Year 1915

The situation at the fronts in 1915:

preparing a gas attack

German soldiers are preparing a gas attack.

Both sides made attempts to break through the Western Front but to little effect despite huge casualties. Not even the German chlorine and phosgene poison gas-cloud attacks (April and December) achieved any decisive result. British operations continued to be gravely hampered by lack of high-explosive shells and heavy guns. During the first winter of trench warfare (1914-15) BEF C-in-C Sir John French had repeatedly asked for more shells and vast increases in high-explosive output. He was told that he must economize. In spring 1915, the British guns were, with few exceptions, rationed to four shells per gun per day (‘not to be used unless necessary’!). Hand grenades were improvised from discarded bully beef and jam cans. War Minister Kitchener, when pressed by Prime Minister Asquith, denied that there was a shell shortage. But Colonel Charles Repington, military correspondent of The Times, after returning from the front, revealed that the British attacks at Festubert (April) had failed almost entirely because of lack of HE projectiles to dislodge the Germans from their strongpoints.

On 21 May 1915, a headline in the Daily Mail screamed ‘The Tragedy of the Shells’. The paper asserted that Kitchener ‘had starved the army in France of high explosive shells’. Kitchener claimed (perhaps with some justice) that his comments had been misinterpreted by Asquith. Be that as it may, drastic action was obviously called for. On 26 May, the British Government announced the creation of a Minis­try of Munitions with wide powers, to be headed by David Lloyd George. The Ministry began to function on 2 July 1915 and quickly achieved dramatic results. Four months later an inter-allied munitions organization was established by Lloyd George and his equally dynamic French counter­part, Albert Thomas. In spring 1916, Kitchener attempted to persuade a brilliant engineer, Herbert Hoover (later US President) to renounce his American citizenship and join the Ministry of Munitions as Lloyd George’s eventual successor. Nothing had been settled when Kitchener was drowned and Lloyd George took over the War Office (June 1916).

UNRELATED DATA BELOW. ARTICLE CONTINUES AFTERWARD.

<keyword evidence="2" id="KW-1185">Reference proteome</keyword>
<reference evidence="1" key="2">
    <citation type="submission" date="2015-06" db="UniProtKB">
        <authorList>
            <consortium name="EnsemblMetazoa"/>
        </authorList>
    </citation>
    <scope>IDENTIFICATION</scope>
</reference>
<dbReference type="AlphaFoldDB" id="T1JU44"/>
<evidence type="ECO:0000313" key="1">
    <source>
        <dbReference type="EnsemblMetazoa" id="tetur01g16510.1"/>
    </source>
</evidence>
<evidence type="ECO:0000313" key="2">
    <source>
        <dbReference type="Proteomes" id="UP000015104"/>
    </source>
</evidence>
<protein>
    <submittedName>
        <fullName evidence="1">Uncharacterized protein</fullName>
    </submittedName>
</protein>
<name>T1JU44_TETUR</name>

Kitchener had seen, with unusual clarity, that the war would last for at least three years and that Germany ‘will only give in when she is beaten to the ground’. He laid detailed plans for a ‘New Army’ of 70 divisions (1.2 million men) by 1917; all would-be volunteers unconnected with the Territorial system. As a young volunteer in the Franco­-Prussian War, Kitchener had noted with disgust how the French Territorials had decamped en masse from the hastily improvised Prussian Army of the Loire.

French left the BEF in December 1915 and was succeeded by Haig. A bitter argument over Allied grand strategy was now in full swing. Haig and the new Chief of Imperial General Staff, Robertson, belonged to the so-called ‘West­erner’ faction, which advocated total concentration of all fighting men and guns in France. The opposing ‘Easterners’ (including Lloyd George and Churchill) advocated decisive action against the weaker brethren among the Central Powers; Austria, Italy (the latter entered the war on the Allied side in May 1915) and Ottoman Turkey.

landing at Gallipoli

Allied troops landing on the beach at Gallipoli.

Turkey had entered the war in November 1914 but by early February 1915 had been defeated both in the Russian Caucasus and near the Suez Canal. The British had invaded and taken the Gulf end of Turkish-ruled Mesopotamia (modern Iraq), initially to protect their oil fields in Southwest Persia. A powerful Anglo-French fleet attacked the Dardanelles in February­-March 1915, and an Australian, New Zealand, British and French force began landing on the Gallipoli Peninsula south-west of Constantinople in April. If this operation had been launched sooner, Turkey might have been knocked out of the war, permitting unhindered communication with Russia through the Black Sea. But Allied procrastination and mismanagement merely reproduced all the features and senseless slaughter of the Western Front. And an over­optimistic British autumn dash up the Tigris for Baghdad, to offset the Gallipoli failure, ended down river in another entrenched stalemate at Kut.